By JOHN KANELIS / firstname.lastname@example.org
We have been languishing in a flood of negative news of late: the pandemic, Donald Trump’s shenanigans, economic collapse … blah, blah, blah.
I want to share a bit of seriously good cheer: the return of the bald eagle.
This is worth cheering. The nation’s proud symbol once was on the brink of extinction. Then the federal government banned the use of DDT, a powerful pesticide that had poisoned water that provided fish for the eagles to consume. The birds would feed on the poisoned fish and die from DDT-related complications.
As National Public Radio reported: Contamination from DDT, a powerful insecticide that found its way into eagles’ prey, made their eggs so fragile that they often broke while their parents incubated them.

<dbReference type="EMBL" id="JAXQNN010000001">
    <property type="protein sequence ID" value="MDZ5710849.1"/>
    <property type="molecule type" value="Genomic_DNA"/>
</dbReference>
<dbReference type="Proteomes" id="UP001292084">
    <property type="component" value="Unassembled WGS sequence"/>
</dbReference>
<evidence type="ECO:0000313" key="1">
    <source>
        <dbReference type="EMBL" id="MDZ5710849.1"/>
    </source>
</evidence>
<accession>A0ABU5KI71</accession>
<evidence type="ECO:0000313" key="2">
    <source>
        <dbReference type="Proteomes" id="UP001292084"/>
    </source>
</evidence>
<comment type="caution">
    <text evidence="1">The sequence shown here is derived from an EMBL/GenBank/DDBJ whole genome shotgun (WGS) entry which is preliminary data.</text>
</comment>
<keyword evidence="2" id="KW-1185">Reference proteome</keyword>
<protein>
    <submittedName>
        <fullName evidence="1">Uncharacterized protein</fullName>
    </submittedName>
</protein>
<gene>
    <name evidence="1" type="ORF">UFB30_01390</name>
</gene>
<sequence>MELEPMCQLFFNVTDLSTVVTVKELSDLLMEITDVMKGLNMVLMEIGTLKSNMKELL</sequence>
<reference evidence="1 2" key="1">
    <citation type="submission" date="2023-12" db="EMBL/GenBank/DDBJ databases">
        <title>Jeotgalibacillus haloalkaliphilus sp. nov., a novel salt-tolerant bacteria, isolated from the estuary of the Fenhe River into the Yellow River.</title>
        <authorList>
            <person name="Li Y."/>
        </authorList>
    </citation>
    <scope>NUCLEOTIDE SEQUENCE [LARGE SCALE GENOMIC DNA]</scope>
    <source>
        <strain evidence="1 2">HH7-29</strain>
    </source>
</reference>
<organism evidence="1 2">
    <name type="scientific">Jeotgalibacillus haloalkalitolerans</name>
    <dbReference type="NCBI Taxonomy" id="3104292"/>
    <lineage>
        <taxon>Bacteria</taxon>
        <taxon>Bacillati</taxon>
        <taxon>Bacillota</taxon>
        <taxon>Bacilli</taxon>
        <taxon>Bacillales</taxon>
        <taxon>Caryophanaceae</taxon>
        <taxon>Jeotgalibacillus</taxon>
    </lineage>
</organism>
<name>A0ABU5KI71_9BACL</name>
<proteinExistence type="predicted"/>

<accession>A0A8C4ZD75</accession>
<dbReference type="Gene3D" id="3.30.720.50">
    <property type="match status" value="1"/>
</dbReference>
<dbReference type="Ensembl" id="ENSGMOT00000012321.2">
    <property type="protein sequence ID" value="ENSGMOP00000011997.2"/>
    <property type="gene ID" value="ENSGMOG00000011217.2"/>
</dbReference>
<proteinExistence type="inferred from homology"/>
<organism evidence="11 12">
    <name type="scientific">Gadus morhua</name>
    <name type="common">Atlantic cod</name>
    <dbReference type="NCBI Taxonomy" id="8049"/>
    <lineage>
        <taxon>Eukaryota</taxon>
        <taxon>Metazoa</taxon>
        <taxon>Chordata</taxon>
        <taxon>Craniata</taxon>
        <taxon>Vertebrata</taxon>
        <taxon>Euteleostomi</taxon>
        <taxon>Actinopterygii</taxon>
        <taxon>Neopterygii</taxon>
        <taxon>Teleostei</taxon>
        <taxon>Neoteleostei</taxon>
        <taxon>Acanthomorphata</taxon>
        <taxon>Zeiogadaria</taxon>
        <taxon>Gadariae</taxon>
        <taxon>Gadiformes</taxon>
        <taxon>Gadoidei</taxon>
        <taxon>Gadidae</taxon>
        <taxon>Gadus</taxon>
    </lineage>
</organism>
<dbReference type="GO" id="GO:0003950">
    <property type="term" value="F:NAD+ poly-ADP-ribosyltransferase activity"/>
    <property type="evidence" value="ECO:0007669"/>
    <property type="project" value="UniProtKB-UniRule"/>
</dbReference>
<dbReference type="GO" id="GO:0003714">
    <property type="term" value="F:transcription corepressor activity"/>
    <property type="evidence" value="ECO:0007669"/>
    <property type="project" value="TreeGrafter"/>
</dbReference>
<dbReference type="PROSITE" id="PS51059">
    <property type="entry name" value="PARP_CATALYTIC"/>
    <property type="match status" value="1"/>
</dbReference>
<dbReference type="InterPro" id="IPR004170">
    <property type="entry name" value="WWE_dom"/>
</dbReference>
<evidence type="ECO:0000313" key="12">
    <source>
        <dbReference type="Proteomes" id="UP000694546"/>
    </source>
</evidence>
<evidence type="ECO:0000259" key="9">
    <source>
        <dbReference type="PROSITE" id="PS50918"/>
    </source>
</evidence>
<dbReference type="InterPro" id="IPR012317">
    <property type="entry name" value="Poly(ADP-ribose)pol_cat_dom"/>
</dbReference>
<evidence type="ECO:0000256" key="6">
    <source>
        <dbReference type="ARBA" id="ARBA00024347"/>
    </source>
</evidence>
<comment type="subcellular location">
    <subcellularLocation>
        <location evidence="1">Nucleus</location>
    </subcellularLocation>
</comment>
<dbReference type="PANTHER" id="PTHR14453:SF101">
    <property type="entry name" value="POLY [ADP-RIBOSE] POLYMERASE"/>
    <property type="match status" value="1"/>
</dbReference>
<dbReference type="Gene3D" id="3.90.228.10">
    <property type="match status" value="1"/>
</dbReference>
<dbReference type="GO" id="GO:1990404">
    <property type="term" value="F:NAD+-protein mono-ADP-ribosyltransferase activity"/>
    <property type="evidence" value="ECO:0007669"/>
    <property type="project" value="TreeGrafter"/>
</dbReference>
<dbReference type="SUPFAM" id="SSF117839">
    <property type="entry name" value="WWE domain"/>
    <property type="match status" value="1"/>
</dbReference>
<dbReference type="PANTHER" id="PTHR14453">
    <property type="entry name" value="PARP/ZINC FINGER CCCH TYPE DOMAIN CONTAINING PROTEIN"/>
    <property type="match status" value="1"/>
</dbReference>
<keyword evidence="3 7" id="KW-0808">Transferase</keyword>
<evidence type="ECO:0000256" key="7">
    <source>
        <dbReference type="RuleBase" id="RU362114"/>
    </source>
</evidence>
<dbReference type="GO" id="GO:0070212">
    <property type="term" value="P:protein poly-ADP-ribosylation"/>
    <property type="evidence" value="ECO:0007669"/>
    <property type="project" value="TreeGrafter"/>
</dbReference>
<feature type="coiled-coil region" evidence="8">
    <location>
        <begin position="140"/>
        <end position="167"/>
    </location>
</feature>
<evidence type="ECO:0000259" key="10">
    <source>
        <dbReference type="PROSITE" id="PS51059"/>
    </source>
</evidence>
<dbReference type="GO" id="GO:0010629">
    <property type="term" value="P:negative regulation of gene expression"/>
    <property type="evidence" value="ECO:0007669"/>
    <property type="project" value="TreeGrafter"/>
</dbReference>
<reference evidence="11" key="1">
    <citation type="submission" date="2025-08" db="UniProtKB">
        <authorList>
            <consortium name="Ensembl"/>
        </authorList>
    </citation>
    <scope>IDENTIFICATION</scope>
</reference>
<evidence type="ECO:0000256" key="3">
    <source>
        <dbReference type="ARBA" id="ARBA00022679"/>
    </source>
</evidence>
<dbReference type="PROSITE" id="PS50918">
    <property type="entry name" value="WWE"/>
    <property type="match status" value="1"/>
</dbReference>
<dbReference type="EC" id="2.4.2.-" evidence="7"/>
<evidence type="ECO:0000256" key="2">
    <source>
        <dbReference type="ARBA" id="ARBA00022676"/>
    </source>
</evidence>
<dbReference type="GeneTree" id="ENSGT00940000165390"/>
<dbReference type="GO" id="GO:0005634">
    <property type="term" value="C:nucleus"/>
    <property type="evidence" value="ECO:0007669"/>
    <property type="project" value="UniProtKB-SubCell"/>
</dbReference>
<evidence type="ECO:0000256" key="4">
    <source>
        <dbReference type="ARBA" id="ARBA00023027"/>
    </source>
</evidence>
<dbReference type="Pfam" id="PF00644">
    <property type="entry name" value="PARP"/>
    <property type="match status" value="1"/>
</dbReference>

Then came the Endangered Species Act in 1972. DDT was banned. The eagles began their comeback. The eagle population has quadrupled since 2009, according to the Interior Department.
This is a bit of a mixed blessing in one aspect. The overall bird population continues to decline. So, I am not going to offer a full-throated cheer for the eagle’s return. I remain concerned about the decline in wildlife numbers.
Interior Secretary Deb Haaland calls the eagle’s comeback a “historic conservation success story.” Haaland, the first Native American appointed to a Cabinet post, said the eagle “has always been considered a sacred species to American Indian people, and similarly it’s sacred to our nation as America’s national symbol.”
To think, also, that at the founding of this great nation, that one of our founding fathers, Benjamin Franklin, disliked naming the eagle as our national symbol; he preferred to give that designation to the turkey. What in the world was Ol’ Ben thinking?
Indeed, the phrase “soar like a turkey” just doesn’t have the same ring as “soar like an eagle.”
The nation’s grand bird has come back. For that I want to salute not only the bird, but those in government who in 1972 had the good sense to take action to stop its senseless slaughter.